(Adds export market information, investigation details, impact
on U.S. poultry industry)
By P.J. Huffstutter
April 24 An avian-borne virus outbreak on a
California quail farm has fueled fears that the disease known as
bird flu could spread, prompting investigators to continue their
probe and five key export markets to bar imports of poultry from
A state diagnostic laboratory confirmed on April 18 that a
quail flock in Stanislaus County, California, tested positive
for low-pathogenic avian influenza virus. It was later confirmed
by a federal laboratory.
The virus, which commonly occurs in wild birds, is not
considered a human health concern.
Yet news of the virus - particularly in a state that is home
to two leading container ports heavily used for agricultural
exports - has some of the world's largest U.S. poultry consumers
scrambling to protect themselves.
On Thursday, Hong Kong's Centre for Food Safety announced a
ban on the import of all poultry and poultry produced from
Stanislaus County. Taiwan, too, has blocked chicken imports from
California, while Japan has banned poultry slaughtered and eggs
laid in California on or after March 24, according to U.S.
Department of Agriculture data. Cuba has restricted imports of
frozen or fresh poultry raised or processed in Stanislaus County
on or after April 19.
And Russia's state veterinary and phytosanitary service
(VPSS) has banned poultry imports from California for 90 days
due to the appearance of the bird flu, VPSS spokesman Alexei
Alekseenko told Reuters on Wednesday.
The U.S. exported $5.53 billion worth of poultry meat and
products in 2013, up from $5.46 billion in 2012, according to
the U.S. Department of Agriculture.
Veterinarians and investigators from USDA and the California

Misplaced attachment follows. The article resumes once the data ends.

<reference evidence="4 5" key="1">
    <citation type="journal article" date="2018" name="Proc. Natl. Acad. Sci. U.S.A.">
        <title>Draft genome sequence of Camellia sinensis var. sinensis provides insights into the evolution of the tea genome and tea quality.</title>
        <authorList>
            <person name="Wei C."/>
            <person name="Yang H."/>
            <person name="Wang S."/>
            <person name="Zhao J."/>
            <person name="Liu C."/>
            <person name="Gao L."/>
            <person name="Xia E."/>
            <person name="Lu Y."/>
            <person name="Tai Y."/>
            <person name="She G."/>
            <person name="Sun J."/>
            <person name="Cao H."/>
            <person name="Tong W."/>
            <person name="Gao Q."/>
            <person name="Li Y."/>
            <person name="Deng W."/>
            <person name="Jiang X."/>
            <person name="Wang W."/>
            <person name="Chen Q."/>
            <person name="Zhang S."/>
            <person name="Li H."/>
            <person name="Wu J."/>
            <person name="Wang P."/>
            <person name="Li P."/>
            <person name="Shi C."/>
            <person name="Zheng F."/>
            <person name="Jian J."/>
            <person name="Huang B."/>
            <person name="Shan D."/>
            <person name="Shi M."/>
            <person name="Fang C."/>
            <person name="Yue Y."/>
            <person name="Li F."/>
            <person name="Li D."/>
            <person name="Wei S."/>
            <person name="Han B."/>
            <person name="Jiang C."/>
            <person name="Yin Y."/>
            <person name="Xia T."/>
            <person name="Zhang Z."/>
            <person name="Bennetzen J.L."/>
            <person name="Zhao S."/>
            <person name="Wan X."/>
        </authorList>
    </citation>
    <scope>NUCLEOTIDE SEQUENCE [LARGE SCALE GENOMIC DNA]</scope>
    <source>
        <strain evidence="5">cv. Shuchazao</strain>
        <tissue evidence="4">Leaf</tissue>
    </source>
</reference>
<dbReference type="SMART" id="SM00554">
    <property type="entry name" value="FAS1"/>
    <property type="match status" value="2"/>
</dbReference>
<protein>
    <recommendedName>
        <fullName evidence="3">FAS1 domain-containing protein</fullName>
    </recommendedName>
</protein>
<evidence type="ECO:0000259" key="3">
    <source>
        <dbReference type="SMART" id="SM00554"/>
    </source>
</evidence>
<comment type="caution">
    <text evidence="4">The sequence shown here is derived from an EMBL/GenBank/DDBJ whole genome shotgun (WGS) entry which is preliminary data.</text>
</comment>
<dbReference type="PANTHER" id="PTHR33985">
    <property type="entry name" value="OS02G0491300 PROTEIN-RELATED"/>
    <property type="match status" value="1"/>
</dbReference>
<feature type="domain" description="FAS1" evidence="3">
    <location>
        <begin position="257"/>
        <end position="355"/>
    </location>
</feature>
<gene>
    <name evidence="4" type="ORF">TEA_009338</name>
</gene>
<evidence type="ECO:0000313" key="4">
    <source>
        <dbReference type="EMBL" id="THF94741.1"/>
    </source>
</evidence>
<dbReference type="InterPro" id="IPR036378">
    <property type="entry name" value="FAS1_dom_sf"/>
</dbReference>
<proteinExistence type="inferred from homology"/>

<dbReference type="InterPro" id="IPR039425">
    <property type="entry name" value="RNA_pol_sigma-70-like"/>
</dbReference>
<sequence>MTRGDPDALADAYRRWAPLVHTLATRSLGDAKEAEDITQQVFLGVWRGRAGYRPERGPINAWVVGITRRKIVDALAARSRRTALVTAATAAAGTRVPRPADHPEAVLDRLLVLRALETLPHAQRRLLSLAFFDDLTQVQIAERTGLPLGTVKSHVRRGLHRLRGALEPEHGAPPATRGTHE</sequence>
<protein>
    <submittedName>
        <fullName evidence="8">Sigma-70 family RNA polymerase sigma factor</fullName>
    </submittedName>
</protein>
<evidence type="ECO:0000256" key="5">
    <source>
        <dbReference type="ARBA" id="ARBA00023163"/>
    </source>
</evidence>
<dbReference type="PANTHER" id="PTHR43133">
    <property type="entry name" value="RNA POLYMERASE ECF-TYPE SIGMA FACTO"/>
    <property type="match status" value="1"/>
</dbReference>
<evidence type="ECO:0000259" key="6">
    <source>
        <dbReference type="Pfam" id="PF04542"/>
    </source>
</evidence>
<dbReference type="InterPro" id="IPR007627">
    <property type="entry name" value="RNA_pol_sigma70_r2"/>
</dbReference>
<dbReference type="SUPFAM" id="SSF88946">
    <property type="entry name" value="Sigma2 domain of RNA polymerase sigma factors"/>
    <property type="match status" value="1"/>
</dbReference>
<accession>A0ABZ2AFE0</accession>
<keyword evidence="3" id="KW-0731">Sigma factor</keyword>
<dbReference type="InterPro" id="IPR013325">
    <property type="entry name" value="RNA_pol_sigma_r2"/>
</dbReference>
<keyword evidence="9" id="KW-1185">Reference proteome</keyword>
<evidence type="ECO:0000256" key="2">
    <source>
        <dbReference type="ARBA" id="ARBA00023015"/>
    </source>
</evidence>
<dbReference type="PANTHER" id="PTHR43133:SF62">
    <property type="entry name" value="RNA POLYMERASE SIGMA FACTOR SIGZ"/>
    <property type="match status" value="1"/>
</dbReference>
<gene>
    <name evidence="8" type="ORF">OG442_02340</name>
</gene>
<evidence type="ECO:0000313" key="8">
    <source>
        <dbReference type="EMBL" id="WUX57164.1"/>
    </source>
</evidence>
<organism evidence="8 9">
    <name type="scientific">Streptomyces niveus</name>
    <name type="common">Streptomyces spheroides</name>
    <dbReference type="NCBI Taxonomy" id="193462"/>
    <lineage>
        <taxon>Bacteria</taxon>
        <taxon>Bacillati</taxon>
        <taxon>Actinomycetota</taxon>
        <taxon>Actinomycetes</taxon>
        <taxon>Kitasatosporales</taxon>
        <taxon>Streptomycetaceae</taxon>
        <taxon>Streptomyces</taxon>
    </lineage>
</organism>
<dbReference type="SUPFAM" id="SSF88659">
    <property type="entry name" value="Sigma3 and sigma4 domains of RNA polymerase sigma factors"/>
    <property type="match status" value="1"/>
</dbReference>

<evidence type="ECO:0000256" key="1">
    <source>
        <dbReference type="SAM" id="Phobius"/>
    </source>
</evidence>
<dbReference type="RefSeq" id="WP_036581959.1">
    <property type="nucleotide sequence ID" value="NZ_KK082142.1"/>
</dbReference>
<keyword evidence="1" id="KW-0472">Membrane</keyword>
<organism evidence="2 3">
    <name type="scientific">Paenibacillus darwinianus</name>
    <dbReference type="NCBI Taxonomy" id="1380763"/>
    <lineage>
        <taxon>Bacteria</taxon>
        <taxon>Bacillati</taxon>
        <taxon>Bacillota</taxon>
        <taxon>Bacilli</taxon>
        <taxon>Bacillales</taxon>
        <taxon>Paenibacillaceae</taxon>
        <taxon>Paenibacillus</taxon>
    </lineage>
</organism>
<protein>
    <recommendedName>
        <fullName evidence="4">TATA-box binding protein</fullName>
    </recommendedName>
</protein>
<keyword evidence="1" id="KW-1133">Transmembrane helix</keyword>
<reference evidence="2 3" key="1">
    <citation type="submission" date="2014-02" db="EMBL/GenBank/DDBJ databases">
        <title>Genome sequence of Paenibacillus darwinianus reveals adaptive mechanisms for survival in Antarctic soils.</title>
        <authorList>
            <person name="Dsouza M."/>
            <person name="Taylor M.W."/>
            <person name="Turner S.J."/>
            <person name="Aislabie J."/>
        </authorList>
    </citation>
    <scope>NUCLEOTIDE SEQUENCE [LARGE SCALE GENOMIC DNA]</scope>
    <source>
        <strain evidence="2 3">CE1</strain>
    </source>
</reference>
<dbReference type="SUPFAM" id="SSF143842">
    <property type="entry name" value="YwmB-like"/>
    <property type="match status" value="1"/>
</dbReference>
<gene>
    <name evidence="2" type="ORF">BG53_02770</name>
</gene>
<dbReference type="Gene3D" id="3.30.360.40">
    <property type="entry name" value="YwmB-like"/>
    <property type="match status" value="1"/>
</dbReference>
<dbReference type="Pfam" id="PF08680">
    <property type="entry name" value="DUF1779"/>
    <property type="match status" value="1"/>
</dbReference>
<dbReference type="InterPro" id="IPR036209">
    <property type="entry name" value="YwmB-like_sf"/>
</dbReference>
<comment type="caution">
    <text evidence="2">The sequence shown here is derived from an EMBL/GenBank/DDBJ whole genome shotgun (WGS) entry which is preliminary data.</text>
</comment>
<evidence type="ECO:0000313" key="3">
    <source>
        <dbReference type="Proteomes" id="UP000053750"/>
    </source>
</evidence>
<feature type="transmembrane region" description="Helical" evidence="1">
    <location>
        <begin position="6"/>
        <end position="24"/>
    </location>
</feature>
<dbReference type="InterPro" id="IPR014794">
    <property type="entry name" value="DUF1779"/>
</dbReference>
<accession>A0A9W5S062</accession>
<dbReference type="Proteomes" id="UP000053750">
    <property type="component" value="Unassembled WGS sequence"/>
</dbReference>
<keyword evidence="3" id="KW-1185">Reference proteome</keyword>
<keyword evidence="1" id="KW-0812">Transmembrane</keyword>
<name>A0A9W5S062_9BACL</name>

Department of Food and Agriculture are working together "to
humanely euthanize birds," CDFA spokesman Steve Lyle said.
Together, he said, the agencies "are continuing to investigate
Other cases of low-pathogenic avian influenza virus have
been sporadically identified in the United States in recent
years, according to USDA officials, including two instances in
commercial meat turkey flocks in 2011 in Missouri and Minnesota.
The farm with the current outbreak, located near San
Francisco, was quarantined after the H5 virus strain was
detected, the World Organization for Animal Health (OIE)
reported on its website. The farm, which has not been identified
by name, had about 95,000 Japanese quail and some 21,000 Peking
ducks, the OIE said.
The outbreak so far has affected two poultry buildings, with
a layer house holding about 56,000 adult quail and a brooder
house with about 39,000 quail.
The export bans, even if temporary, are expected to have
little impact on California's chicken and poultry industry,
which predominantly raises meat for the domestic market,
industry analysts said.
But the news has caused logistical problems for some poultry
producers outside of the Golden State which typically ship
containers of frozen or chilled poultry meat or eggs through the
ports of Oakland or Long Beach.
A Tyson Foods spokesman said in an email on Thursday
it does not have any poultry plants in California, so none of
its operations have been affected by the virus outbreak. But the
company has adjusted its shipping to start using west coast
ports outside of California, in order to maintain poultry
deliveries to its export customers, said company spokesman Gary
Toby Moore, spokesman for the Poultry & Egg Export Council,
said other poultry producers are also re-routing their cargo to
ports in other states to avoid California altogether.
"Exporters are concerned," Moore said. "Any transit
restrictions means you have to make changes and start to work
around your normal practices."
(Additional reporting by Eric M. Johnson in Seattle and Polina
Devitt in Moscow; Editing by Richard Chang)